Here’s this week’s thingamajig Thursday.
Also check out the last thingamajig answer.
As always, put your guess in a comment below.
The aftermath of the big snow and a glazing of ice a few days later makes for interesting patterns in the snow.
Cross-bedded and sculpted snow looks like basin and range from the sky.
A view of last year’s the flower garden with the wind-sculpted channels of snow and ice covering next year’s garlic crop.
Today was the scheduled install date for the Windspire turbine. I had earlier covered the foundation site with straw to prevent the ground from freezing, but today’s highs in the single digits evidently was too hard to work in. We’re rescheduled for Dec 28th.
I spent about four hours on Saturday moving snow around the farmstead with the tractor blade and loader.
It’s not always easy moving around the unplowed areas as knee-deep snow is common.
I think the winter is here to stay – we’ve not been above freezing for about 10 days now and the cold weather continues.
Martin went to check out how our natural windbreak worked – and here are the drifts to show that it is working. Years ago, we’d have to put up an take down snow fences – one less task now that the windbreak trees are doing their job.
For the first decade or so we lived on the farm, there were not many squirrels. There are now some – I’m not sure if they found the farm again after a long absensce, or if all the trees we planted have now encouraged them to come and stay.
I’m thankful for this squirrel as he spent most of the fall picking up all of the walnuts that fell in the lawn so I didn’t have to. Thanks Rocky!
As expected, storm recovery takes a while. Hear Martin helps clear the snow off the Outback.
We bought the ’96 Outback about 18 months ago as a car for our new drivers, Claire and Emma. It remains our only all-wheel drive vehicle and has seen a lot of use this week. I feel better with them driving on ice and snow with it. Two days after the snow stopped falling, the plows have still not come down the road. A neighbor plowed one lane so we could make the 1/3 mile to the blacktop.
Word from the weather service is that the current blizzard is the 2nd biggest in recorded history in the state of Iowa – not able to beat an 1880’s storm. The criteria for “biggest” means the most snow over the widest area. We’ve had bigger storms here on the farm in the last 13 years, but those storms were more localized than this one. This storm left a wide swath of snow over a foot deep across most of the state.
The snowdrifts are almost over the fenceposts by the back pasture and buried a hay wagon.
The door to the chicken coop is pretty much drifted shut! However, we’ve had much bigger drifts in previous years. No school for two days for the kids – now that the winds are down to the 25 mph range and the blizzard warning has passed it is not nearly so blustery, but the temperatures are plunging below zero tonight.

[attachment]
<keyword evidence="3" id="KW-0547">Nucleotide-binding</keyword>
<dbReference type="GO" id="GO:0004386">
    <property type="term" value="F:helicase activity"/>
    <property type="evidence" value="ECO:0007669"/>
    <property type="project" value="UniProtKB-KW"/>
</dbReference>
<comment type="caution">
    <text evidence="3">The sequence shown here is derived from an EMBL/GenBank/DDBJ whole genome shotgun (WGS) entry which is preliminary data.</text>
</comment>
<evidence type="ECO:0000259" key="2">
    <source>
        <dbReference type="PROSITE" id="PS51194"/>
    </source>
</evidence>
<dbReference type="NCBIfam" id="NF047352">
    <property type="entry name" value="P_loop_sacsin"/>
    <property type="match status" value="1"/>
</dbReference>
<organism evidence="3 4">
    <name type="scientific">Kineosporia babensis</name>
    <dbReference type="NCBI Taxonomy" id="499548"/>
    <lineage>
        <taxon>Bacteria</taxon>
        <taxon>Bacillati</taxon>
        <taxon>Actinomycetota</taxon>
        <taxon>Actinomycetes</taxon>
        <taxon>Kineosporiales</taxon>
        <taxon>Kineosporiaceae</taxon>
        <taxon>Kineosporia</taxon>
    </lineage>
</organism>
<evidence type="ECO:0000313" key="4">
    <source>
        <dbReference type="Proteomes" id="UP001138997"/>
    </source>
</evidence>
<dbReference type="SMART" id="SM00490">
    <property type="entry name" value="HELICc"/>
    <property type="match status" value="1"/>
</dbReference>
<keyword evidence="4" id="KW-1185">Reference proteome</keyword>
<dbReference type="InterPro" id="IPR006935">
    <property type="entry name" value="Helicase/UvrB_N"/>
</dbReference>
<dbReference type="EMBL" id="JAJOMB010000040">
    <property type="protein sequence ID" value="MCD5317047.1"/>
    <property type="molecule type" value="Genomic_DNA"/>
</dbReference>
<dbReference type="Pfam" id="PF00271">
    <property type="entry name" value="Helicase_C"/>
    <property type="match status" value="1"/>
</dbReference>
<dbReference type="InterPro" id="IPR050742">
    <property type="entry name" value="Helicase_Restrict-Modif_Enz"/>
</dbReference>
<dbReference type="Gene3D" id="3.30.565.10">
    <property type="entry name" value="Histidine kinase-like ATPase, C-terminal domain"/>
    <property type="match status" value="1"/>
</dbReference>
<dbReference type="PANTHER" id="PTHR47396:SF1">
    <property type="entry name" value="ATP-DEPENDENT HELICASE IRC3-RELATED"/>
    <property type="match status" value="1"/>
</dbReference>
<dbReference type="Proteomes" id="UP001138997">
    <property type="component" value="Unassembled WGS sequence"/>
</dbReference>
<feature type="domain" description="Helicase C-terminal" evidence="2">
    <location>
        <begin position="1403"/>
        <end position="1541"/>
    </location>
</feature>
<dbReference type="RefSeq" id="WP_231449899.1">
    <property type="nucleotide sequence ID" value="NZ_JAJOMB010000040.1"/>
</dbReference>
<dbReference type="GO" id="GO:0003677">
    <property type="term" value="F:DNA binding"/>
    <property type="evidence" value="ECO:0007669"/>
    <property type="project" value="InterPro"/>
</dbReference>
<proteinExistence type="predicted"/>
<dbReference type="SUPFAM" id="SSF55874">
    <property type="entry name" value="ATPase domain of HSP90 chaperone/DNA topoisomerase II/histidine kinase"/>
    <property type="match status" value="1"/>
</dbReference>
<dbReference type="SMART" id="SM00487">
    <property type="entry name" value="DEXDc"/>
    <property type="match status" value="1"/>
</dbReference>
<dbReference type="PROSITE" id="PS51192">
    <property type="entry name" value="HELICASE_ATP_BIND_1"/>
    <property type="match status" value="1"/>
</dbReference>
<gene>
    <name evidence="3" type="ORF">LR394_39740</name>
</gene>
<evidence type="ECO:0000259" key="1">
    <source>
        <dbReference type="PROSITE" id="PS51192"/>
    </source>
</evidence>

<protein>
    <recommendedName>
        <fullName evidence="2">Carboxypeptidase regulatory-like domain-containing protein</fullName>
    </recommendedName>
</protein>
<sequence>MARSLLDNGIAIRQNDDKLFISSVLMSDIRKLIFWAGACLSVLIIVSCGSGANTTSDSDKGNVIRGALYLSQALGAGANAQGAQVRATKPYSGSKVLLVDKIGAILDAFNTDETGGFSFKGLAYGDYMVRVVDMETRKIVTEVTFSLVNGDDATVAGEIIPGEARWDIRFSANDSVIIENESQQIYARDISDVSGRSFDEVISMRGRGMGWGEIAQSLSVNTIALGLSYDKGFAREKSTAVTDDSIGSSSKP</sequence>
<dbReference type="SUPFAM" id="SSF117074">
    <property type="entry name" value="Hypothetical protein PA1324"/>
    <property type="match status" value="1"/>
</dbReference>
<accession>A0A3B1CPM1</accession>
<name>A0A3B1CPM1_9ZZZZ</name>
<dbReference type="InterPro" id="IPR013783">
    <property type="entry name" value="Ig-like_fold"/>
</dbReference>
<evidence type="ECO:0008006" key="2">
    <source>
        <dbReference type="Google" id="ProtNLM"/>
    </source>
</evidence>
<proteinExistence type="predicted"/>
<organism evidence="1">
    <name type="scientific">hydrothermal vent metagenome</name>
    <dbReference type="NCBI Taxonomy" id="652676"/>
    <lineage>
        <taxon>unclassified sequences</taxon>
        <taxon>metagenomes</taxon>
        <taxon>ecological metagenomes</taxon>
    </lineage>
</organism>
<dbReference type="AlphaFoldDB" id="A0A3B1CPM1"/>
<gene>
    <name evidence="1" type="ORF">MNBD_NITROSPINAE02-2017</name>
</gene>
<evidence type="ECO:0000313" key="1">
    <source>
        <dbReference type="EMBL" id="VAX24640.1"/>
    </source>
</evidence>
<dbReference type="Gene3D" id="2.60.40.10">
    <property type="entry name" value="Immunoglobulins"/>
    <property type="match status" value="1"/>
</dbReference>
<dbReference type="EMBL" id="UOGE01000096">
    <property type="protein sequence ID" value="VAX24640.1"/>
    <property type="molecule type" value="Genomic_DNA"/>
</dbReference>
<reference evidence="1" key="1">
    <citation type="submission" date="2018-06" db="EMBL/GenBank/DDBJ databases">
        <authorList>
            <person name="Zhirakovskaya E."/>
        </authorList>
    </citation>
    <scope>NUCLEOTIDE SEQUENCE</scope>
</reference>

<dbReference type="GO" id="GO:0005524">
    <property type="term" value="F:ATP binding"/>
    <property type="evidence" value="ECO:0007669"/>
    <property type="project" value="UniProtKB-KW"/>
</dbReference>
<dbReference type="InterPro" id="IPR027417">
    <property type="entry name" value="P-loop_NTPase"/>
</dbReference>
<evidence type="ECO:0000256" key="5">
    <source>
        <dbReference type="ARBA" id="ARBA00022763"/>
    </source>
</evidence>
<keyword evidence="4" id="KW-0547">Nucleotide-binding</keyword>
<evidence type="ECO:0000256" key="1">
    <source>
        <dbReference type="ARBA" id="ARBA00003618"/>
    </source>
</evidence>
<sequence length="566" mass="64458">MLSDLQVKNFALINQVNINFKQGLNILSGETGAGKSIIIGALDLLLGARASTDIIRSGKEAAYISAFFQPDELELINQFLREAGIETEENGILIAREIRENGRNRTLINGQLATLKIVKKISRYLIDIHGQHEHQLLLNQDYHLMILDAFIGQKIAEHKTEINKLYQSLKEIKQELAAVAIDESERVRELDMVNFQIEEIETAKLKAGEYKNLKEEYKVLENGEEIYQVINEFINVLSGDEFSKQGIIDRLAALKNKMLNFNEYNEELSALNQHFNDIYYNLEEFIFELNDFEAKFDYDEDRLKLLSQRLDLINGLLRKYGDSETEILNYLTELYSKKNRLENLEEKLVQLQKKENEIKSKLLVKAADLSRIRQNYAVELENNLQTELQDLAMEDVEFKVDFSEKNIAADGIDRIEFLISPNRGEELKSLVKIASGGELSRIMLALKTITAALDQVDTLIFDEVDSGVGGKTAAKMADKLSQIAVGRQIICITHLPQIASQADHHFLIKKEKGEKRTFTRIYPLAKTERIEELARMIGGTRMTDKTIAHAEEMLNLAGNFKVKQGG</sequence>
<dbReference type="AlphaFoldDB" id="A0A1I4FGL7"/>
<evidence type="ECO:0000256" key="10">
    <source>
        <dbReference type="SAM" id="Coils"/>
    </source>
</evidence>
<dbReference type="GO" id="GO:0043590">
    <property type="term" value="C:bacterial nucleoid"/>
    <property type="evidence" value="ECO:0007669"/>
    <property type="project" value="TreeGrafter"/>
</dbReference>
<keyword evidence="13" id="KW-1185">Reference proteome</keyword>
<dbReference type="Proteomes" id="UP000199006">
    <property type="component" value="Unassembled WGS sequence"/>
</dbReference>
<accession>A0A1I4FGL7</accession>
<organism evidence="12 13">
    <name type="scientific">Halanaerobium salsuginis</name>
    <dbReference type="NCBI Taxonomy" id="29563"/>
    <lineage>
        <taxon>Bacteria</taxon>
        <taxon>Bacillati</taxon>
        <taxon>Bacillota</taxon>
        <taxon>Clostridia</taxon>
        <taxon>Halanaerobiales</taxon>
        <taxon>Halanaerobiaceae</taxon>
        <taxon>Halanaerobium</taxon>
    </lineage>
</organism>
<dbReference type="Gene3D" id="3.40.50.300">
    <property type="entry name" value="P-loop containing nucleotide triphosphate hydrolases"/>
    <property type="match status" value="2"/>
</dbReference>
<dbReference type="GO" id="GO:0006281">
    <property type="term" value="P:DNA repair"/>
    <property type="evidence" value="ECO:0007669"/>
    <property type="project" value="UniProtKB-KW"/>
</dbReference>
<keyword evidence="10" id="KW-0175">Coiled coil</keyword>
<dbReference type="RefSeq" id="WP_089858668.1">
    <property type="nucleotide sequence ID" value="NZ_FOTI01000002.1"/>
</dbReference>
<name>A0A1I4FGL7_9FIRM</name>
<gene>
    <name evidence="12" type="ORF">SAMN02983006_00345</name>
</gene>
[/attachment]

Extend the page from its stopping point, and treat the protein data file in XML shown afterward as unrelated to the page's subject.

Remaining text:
Last weekend Martin had his first gig out of home/church. He was invited by his piano teacher to play at the Mason’s Christmas party.
It was the first time for all of us inside a Mason Lodge, made more famous by Dan Brown’s latest novel.
Here’s Martin posing before his performance.
OK. This is probably the last thing out of the garden this year – kale.
Here Martin samples the crispy kale. Just de-vein the kale if desired, sprinkle with a bit of olive oil and apple cider vinegar and bake for a few minutes, turn and bake again until crispy – a great alternative to potato chips!
Once again, it is time to offer the bounty of the farm for holiday gift-giving. Many customers love the local, made in Iowa, non dust-collecting nature of the boxes. The boxes contain various combinations of jams made from organically raised fruit from the farm, honey from the farm, real goat milk soap made on the farm from scratch (not the harsher glycerine type), and beeswax candles made with wax from other central Iowa beekeepers (our bees don’t produce enough for all our candles).
The large gift box contains two 4 oz. jam samplers, one 4 oz. honey sampler, two beeswax votives, a four inch beeswax pillar, and a half bar goat milk sampler soap bar along with a gift card offered for $25.00.
The medium gift box contains two 4 oz. jam samplers (or one jam and one 4 oz. honey sampler), a beeswax votive, and a half bar goat milk sampler soap bar along with a gift card offered for $15.
The small gift box contains two 4 oz. jam samplers, one 4 oz. honey sampler, along with a gift card offered for $10.
The mini gift box contains two 4 oz. jam samplers along with a gift card offered for $7.50.
In all gift boxes, choice of jams and honey are interchangeable. In addition, 4 oz. jams are available for $2.50 each. Specific jam requests are available first-come, first serve – this year we have red raspberry, golden raspberry, blackberry, strawberry, strawberry rhubarb, cherry and plum.
We offer delivery to our workplaces or church, pick-up at the farm, or shipping to your destination with a shipping quote upon getting a shipping zip code.
Today is gift box assembly day. Tomorrow we’ll post photos of this year’s offerings.
Martin brings up the jam from the basement.
The products get labeled, wrapped, and boxed on the dining room table – Emma is wrapping the goat milk soap.
OK, the 60 degrees earlier in the week are but a memory. Yesterday was the first snowfall. Evidently, the city of Ames forgot where they parked their sanding trucks – I left work a couple hours after it stopped snowing and thought the roads would be fine – I navigated to the busiest E-W street in town, thinking it would have been cleared first. Cars were not even getting up the small rise by the University on Lincoln Way. Eventually, I found my way out of town without getting rear ended or sliding off the road
The top of the well pit, holds the snow and ice.